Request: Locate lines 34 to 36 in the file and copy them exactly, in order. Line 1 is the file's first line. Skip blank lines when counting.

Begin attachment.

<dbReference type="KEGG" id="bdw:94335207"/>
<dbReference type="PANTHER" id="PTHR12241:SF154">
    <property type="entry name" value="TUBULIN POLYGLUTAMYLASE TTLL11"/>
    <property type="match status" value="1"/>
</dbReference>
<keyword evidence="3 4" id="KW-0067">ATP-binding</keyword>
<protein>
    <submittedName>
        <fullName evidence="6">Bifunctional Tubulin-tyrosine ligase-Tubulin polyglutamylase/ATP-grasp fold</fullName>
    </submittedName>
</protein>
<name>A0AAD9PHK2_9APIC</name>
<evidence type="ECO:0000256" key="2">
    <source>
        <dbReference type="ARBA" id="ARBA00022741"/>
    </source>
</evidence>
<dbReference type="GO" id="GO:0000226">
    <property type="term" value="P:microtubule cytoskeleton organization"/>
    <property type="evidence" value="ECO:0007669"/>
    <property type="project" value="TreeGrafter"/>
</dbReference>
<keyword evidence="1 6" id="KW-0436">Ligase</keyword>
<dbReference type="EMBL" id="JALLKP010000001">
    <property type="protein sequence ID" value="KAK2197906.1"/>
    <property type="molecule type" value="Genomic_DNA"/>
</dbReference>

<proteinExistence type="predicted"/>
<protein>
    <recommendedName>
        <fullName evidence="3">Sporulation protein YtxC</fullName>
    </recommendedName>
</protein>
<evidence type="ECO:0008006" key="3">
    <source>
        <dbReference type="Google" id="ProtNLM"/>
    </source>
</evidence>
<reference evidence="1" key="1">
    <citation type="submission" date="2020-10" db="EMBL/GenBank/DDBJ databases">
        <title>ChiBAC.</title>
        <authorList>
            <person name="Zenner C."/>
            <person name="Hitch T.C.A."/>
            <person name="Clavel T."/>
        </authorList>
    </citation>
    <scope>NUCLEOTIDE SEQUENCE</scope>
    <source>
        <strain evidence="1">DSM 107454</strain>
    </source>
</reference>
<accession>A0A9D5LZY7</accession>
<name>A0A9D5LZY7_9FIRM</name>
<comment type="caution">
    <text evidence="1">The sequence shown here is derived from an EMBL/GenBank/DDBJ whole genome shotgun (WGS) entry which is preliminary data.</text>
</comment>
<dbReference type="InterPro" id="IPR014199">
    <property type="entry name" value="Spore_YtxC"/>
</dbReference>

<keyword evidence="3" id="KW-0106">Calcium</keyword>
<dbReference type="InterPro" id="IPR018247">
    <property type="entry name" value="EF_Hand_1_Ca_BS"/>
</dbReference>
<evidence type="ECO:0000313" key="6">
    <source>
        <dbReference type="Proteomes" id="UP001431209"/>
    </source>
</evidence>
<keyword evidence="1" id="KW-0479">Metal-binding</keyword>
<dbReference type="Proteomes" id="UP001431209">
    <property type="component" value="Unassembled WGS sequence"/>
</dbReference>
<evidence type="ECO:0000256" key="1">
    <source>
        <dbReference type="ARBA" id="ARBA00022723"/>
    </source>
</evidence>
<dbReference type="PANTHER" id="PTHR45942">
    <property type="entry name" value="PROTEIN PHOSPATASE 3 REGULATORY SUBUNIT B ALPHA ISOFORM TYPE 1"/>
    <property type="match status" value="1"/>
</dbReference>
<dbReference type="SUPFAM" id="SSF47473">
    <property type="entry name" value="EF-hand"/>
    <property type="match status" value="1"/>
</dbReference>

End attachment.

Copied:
<evidence type="ECO:0008006" key="3">
    <source>
        <dbReference type="Google" id="ProtNLM"/>